Even with the best of intentions, things have a way of going south.
When we launched our outreach ministry (at Mariners Church in Orange County, Calif.), the first thing we thought to do was meet the basic needs of the people we were serving. Sounds reasonable, right? They need groceries; we’ll give them a bag of food. They need winter coats? Got it. School supplies? Check. Then we’ll teach them about Jesus and they’ll pray the prayer and bam! We’re all good.
If we really believe in an irresistible Savior whose love is the most powerful force on earth, why is it we cling to manipulative tools, gimmicks and cheap material resources to all but bribe someone into the kingdom of heaven?
Let’s say you’re visiting a village in Africa, or a squatter’s camp on an earthquake-ravaged island, or a slum in downtown Santa Ana, and you’re handing out mosquito nets or water bottles or bags of groceries to the residents there. The long line of people waiting is a clear sign they really need what you’ve brought. It’s a captive audience.
As you pass the nets across the folding table, or hand a bag of food to a mother holding a sick baby in her other arm, do you say, “This is a free gift to you and all your neighbors from God-loving people who care about you,” or do you start asking them about their relationship with Christ?
There’s a subtlety here I don’t want you to miss, because I have missed it many times.
If you’re still holding on to the gift as you ask them about Jesus, there’s a very good chance the two will be connected in their mind, and not in the way you may have intended. Just for a moment, they may think something like, “Do I need to say yes to Jesus to get this water?”
Most of the time, we’re not even conscious of whether we’re still hanging on to the gift, but sometimes I think we are.
The way we present the gospel can sometimes feel like a business transaction: “If you give me this or respond to what I’m asking, Jesus will do this for you. He’ll save you from hell if you say these words. He’ll provide a meal for you if you raise your hand.”
Certainly, there are people who recognize this and work the system to their advantage. But the people we minister to have taught us that receiving the gospel is more than just a simple transaction. We often assume we need material incentives to motivate people. We think we need to bribe them into wanting a relationship with God. We need to convince them Christ will solve their problems, whether they are emotional, relational or financial. But so often, despite the apparent material needs they have, that isn’t what they really want. More than anything what they want and need is relationship.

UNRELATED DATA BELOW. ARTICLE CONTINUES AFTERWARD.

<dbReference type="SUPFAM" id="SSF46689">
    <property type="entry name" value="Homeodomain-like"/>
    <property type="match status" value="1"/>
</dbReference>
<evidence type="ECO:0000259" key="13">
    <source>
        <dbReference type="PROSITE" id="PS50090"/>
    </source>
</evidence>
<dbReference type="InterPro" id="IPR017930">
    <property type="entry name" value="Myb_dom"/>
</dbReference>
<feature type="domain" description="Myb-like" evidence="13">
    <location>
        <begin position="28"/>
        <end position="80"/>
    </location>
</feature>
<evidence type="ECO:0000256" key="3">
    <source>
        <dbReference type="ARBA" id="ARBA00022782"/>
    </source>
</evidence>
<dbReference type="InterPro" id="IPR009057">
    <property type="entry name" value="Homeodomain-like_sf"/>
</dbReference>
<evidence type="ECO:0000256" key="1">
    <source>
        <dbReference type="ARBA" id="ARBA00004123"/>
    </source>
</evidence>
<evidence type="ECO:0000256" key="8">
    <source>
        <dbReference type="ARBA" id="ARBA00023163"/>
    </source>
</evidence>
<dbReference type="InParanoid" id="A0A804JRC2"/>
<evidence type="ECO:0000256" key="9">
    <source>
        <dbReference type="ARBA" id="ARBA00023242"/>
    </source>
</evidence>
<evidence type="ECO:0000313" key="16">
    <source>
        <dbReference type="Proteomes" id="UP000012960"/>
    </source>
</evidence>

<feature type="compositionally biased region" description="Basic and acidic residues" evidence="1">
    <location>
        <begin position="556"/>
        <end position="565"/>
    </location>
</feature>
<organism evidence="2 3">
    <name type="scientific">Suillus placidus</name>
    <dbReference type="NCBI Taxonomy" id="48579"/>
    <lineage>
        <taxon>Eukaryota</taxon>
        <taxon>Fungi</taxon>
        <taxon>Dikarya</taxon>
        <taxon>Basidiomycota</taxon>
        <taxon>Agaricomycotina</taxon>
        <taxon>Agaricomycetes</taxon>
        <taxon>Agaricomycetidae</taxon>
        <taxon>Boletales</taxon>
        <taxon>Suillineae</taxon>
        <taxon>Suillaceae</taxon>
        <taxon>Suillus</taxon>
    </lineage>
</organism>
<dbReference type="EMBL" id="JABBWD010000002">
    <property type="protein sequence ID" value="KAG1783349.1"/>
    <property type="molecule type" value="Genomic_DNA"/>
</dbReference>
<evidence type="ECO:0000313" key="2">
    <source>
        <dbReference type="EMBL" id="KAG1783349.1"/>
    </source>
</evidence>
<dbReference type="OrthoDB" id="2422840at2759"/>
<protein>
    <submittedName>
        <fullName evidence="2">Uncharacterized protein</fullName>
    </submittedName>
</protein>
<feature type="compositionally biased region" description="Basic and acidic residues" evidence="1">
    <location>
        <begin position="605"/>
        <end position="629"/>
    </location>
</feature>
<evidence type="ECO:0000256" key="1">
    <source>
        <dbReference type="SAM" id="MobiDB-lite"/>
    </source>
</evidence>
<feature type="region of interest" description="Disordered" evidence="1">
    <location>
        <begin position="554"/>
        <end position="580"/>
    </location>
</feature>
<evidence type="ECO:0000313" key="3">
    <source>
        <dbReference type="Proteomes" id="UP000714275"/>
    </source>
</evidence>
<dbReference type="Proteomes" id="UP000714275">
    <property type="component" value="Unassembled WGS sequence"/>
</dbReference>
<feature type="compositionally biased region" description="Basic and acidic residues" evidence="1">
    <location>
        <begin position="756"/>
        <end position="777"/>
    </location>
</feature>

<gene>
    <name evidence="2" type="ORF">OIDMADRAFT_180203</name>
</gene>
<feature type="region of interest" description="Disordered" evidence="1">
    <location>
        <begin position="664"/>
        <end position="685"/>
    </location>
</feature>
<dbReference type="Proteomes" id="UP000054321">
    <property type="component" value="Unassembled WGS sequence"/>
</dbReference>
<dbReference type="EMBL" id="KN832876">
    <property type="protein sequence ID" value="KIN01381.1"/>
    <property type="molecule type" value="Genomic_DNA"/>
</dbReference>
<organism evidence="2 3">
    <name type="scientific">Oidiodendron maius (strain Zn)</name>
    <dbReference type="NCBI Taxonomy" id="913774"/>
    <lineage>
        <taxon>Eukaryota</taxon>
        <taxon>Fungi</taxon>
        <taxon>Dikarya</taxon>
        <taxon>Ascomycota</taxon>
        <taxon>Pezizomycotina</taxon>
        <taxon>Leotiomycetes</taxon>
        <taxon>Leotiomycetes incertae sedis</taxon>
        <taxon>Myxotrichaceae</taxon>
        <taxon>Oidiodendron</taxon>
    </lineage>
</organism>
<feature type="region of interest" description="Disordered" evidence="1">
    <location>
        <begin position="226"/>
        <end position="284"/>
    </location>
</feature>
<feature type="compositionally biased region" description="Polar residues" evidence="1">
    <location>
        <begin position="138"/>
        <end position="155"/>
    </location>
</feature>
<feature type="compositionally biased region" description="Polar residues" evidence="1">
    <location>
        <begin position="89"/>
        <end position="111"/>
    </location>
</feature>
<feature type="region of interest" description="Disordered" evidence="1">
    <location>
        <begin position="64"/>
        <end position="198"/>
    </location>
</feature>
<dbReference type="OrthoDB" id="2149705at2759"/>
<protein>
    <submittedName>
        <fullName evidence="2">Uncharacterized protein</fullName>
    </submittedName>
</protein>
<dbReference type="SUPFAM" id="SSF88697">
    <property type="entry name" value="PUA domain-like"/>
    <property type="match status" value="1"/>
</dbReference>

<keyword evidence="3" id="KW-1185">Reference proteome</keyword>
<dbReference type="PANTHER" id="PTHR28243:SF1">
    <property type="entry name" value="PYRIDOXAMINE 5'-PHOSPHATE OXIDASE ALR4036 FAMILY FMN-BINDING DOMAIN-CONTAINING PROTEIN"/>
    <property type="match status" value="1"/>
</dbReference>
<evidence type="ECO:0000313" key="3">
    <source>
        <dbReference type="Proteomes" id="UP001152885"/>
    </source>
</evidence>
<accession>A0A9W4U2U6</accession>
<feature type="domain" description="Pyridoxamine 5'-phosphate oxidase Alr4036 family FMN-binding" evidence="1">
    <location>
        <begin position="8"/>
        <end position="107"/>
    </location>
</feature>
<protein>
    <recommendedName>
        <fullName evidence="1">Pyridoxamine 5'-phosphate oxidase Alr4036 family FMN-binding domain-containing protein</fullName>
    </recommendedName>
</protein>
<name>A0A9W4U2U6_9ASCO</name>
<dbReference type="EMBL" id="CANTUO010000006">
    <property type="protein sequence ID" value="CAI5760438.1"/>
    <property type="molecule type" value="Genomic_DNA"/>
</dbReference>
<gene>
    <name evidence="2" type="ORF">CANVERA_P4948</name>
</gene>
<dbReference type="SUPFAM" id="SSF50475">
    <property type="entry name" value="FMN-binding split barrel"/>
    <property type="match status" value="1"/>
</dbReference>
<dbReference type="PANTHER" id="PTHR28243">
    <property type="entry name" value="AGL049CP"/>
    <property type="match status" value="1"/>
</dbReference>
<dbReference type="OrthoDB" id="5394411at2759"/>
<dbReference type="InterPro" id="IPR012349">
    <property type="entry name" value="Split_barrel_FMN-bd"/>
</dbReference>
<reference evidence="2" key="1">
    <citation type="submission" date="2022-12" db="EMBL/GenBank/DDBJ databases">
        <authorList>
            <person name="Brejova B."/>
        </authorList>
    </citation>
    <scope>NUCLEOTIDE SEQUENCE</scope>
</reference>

Being Authentically Generous
This transactional method—offering people reward for the right behavior or response—is very effective at motivating people. It works well in the business world and is frequently used by parents as they try to shape the behavior of their children. Unfortunately, we sometimes use this method when we present the gospel to people. Intentionally or not, we manipulate people using the power of stuff. When we achieve success this way, though our numbers may look great and we may see visible responses to our work of ministry, the success we achieve is not consistent with the heart of the gospel message.
Transactional ministry is often done with good motives, but I wonder if deep down we embrace it because we like the way it makes us feel. We like the visible results. And the people we are serving need what we offer them, even if they have to jump through a hoop to get it. But this way of ministering to people reflects a lack of genuine love—and a lack of faith.
It is ministry that is centered on doing what makes us feel good, ministry that must have immediate, visible result to be considered successful. True spiritual fruit isn’t always produced immediately, though. When we minister in this way, we focus on the short-term results and lack faith in God’s work over the long haul.
So is there a way for us to be authentically generous with people without trying to get something in return? Yes. It’s generosity that overflows from a heart that is satisfied in god, a heart that is willing and ready to sacrifice for others—not to get something in return, but as the natural fruit of God’s love for us. And this requires a deeper commitment to really knowing and loving people.
Our conversations about Jesus shouldn’t be the only ones we have with the people we serve. We have to earn the right to be heard and to share the gospel with people. And we do this be sacrificially loving and serving them, not because we have to, but because we want to.
When it comes to the work of Jesus, we need to show up with a loving heart and open arms, letting the Holy Spirit do the work of bring people closer to God.
Laurie Beshore is the founding pastor of Mariners Outreach Ministries in Orange County, Calif. She has been married for 33 years to Kenton Beshore, the senior pastor of Mariners Church.
Note: The preceding is an excerpt from Laurie Beshore’s book, Love Without Walls: Learning to Be a Church in the World For the World. The book is designed to not only better equip next-generation outreach ministries to spread the message of Christ, but also to help every Christian more faithfully live out the Great Commission in their daily lives.
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